The life of a moral exemplar comes alive in this acclaimed biography of the first known advocate of children's rights in Poland—the man known as a savior of hundreds of orphans in the Warsaw ghetto. A pediatrician, educator, and Polish Jew, Janusz Korczak introduced progressive orphanages serving both Jewish and Catholic children in Warsaw. Determined to shield children from the injustices of the adult world, he built orphanages into "just communities" complete with parliaments and courts. Korczak also founded the first national children's newspaper, testified on behalf of children in juvenile courts, and—through his works How to Love a Child and How to Respect a Child—provided teachers and parents with a moral education. Known throughout Europe as a Pied Piper of destitute children prior to the onslaught of World War II, he assumed legendary status when on August 6, 1942, after refusing offers for his own safety, he defiantly led the orphans under his care in the Warsaw Ghetto to the trains that would take them to Treblinka.
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The tragic story of Janusz Korczak, who chose to perish in Treblinka rather than abandon the Jewish orphans in his care, was a New York Times Notable Book of the Year in 1988. The new paperback edition includes a passionate introduction by Elie Wiesel that sets the tone for the inspiring saga of a man who introduced progressive orphanages in his native Poland, defended children's rights in court, and wrote classic works of children's literature and child psychology. Korczak lives as a moral exemplar in this fine biography.About the Author:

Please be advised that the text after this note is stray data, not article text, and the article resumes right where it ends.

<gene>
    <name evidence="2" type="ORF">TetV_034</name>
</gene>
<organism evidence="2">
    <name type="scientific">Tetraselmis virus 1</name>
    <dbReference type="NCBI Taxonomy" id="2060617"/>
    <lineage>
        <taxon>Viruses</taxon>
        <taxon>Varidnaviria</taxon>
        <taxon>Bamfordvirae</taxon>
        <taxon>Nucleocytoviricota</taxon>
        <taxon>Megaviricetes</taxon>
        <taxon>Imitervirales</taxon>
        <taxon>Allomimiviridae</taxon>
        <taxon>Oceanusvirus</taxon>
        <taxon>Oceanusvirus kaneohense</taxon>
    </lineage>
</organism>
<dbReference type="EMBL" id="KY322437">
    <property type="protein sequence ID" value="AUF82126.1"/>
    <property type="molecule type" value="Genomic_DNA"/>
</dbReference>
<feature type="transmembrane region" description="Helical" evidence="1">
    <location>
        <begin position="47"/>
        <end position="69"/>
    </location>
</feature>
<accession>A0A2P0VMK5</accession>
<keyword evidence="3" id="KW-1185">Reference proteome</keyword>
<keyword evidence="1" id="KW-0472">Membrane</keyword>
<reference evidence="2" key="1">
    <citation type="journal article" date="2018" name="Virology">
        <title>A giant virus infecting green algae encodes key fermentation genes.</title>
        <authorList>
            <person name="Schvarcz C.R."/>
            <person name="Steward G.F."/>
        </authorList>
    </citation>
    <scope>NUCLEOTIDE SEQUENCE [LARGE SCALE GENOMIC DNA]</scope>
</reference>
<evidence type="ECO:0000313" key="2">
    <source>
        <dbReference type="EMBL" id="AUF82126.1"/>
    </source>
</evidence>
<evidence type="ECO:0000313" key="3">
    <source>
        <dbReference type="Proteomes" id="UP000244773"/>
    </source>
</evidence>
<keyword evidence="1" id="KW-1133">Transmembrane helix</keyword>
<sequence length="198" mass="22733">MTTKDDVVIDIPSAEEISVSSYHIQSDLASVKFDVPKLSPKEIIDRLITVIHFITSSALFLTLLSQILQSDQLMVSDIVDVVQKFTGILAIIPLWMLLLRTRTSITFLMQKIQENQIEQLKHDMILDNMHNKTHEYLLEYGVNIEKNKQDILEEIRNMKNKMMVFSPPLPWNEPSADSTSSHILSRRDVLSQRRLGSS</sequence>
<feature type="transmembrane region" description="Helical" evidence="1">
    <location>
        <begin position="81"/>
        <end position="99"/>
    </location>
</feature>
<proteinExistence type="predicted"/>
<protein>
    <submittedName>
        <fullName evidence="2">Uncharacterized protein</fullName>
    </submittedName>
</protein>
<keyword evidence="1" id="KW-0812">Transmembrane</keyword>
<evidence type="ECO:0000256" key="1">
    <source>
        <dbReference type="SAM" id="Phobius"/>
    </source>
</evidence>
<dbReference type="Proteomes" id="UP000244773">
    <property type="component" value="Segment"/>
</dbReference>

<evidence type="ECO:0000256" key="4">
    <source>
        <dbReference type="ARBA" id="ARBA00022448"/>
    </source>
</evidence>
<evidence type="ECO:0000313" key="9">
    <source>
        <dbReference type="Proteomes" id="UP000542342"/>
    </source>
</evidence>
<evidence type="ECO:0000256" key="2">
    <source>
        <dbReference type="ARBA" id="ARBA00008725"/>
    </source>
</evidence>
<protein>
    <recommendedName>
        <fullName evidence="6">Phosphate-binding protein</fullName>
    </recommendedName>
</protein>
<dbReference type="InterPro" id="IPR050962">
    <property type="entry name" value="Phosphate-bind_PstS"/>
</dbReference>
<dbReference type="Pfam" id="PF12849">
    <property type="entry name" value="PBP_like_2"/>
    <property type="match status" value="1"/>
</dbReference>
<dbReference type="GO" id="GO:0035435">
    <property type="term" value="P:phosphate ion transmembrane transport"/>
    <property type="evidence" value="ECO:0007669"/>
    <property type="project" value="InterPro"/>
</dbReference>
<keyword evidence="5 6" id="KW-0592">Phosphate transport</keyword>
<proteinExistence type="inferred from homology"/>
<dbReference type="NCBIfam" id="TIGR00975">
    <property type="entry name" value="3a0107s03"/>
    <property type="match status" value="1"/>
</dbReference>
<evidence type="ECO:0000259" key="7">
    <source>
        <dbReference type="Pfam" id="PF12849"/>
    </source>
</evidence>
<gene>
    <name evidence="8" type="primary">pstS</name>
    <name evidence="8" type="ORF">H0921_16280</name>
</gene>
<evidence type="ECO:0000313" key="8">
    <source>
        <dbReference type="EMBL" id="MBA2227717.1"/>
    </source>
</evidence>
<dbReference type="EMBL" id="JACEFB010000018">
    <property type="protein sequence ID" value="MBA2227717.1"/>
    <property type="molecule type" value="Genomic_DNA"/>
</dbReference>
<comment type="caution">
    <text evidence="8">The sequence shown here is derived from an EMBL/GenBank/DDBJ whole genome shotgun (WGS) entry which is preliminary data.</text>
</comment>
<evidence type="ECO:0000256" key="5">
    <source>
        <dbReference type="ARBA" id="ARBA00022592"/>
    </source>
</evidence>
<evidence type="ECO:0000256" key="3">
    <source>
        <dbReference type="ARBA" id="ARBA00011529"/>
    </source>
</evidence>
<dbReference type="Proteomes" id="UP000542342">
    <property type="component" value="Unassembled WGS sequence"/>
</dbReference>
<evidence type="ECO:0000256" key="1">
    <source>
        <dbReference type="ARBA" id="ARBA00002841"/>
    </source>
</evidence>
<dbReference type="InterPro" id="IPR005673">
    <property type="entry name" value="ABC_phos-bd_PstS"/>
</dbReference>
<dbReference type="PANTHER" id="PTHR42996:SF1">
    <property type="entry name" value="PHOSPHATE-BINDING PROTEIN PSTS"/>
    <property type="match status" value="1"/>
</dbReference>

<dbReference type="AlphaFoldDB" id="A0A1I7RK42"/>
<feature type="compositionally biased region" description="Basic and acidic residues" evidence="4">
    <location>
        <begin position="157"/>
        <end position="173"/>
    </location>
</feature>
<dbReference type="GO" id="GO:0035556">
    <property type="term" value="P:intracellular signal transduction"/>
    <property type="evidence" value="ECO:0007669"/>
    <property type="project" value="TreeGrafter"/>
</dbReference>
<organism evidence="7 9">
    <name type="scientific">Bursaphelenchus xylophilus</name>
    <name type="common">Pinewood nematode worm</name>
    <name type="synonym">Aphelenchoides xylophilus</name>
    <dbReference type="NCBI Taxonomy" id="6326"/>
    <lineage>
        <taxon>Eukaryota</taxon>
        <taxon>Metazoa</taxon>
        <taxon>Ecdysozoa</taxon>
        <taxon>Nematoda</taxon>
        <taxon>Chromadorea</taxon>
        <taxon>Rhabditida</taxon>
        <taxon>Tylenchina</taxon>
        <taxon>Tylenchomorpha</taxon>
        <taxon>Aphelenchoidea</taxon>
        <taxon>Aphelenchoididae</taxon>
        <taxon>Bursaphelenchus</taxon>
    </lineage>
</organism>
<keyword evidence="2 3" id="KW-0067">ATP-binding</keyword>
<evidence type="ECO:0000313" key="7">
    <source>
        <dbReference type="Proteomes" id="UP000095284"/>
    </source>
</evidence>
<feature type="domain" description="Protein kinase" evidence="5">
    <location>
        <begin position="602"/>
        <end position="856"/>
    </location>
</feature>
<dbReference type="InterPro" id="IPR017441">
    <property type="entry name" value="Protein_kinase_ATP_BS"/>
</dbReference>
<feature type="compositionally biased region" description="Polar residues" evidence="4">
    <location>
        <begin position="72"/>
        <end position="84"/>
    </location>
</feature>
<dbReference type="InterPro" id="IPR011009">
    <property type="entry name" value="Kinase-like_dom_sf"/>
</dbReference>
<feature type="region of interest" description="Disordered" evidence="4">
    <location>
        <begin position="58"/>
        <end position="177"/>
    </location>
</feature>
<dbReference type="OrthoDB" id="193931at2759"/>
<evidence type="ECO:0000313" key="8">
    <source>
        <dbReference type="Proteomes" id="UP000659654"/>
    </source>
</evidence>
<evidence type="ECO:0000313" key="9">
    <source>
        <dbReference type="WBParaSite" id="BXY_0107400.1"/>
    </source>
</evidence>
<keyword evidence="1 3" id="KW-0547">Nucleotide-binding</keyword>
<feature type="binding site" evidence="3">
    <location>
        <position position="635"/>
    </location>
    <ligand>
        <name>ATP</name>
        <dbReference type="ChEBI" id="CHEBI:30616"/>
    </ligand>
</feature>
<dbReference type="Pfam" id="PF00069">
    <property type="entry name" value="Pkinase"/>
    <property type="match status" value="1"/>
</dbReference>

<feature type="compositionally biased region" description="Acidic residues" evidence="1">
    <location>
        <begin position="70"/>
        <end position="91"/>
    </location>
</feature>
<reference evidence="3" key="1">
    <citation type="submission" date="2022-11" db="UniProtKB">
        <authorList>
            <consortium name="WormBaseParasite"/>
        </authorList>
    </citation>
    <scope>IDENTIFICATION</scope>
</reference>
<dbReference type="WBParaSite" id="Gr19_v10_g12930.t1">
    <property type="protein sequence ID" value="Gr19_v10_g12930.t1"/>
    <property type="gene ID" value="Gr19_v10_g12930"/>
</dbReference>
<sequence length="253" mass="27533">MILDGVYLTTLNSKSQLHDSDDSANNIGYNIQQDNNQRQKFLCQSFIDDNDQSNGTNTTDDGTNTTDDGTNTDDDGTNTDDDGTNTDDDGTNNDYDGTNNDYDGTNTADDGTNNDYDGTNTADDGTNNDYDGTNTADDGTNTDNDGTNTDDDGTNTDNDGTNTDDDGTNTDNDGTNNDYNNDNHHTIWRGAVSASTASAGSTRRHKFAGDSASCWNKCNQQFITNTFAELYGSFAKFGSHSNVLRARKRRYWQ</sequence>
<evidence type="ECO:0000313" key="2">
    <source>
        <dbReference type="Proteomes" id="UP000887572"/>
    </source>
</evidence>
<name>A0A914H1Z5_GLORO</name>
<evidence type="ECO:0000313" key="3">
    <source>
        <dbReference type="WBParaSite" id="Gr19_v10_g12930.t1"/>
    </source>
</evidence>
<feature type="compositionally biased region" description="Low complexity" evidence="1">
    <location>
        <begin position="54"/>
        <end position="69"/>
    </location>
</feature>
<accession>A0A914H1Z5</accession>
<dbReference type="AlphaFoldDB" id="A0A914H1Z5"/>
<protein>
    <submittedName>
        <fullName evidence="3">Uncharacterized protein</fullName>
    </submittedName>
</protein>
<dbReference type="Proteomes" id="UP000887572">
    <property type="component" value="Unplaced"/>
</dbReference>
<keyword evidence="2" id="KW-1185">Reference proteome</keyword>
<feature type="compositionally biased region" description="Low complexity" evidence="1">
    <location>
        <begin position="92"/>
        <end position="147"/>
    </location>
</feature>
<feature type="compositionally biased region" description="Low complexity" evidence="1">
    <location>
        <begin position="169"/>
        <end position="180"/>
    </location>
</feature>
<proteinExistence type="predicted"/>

Betty Jean Lifton is the author of A Place Called Hiroshima, Lost and Found: The Adoption Experience, and Twice Born: Memoirs of an Adopted Daughter. She lives in New York City.
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